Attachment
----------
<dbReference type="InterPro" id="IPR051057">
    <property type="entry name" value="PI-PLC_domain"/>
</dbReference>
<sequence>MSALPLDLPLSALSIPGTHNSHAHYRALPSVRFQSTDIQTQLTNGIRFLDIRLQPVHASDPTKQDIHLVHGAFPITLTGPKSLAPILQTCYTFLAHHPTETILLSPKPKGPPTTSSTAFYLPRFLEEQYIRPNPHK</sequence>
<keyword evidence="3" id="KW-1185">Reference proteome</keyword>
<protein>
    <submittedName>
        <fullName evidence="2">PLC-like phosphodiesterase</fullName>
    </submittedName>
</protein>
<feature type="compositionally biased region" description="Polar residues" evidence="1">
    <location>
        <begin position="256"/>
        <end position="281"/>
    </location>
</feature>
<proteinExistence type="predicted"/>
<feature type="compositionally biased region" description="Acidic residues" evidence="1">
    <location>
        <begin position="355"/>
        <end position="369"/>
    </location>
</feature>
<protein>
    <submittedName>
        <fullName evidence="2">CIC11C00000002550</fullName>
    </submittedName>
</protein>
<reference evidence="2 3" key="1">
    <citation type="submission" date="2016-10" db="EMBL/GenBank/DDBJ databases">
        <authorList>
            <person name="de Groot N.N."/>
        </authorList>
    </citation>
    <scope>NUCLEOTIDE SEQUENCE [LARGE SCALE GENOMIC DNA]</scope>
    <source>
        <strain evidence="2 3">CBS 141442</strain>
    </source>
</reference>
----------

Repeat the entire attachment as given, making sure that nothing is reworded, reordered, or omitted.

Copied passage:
<dbReference type="InterPro" id="IPR051057">
    <property type="entry name" value="PI-PLC_domain"/>
</dbReference>
<sequence>MSALPLDLPLSALSIPGTHNSHAHYRALPSVRFQSTDIQTQLTNGIRFLDIRLQPVHASDPTKQDIHLVHGAFPITLTGPKSLAPILQTCYTFLAHHPTETILLSPKPKGPPTTSSTAFYLPRFLEEQYIRPNPHK</sequence>
<keyword evidence="3" id="KW-1185">Reference proteome</keyword>
<protein>
    <submittedName>
        <fullName evidence="2">PLC-like phosphodiesterase</fullName>
    </submittedName>
</protein>
<feature type="compositionally biased region" description="Polar residues" evidence="1">
    <location>
        <begin position="256"/>
        <end position="281"/>
    </location>
</feature>
<proteinExistence type="predicted"/>
<feature type="compositionally biased region" description="Acidic residues" evidence="1">
    <location>
        <begin position="355"/>
        <end position="369"/>
    </location>
</feature>
<protein>
    <submittedName>
        <fullName evidence="2">CIC11C00000002550</fullName>
    </submittedName>
</protein>
<reference evidence="2 3" key="1">
    <citation type="submission" date="2016-10" db="EMBL/GenBank/DDBJ databases">
        <authorList>
            <person name="de Groot N.N."/>
        </authorList>
    </citation>
    <scope>NUCLEOTIDE SEQUENCE [LARGE SCALE GENOMIC DNA]</scope>
    <source>
        <strain evidence="2 3">CBS 141442</strain>
    </source>
</reference>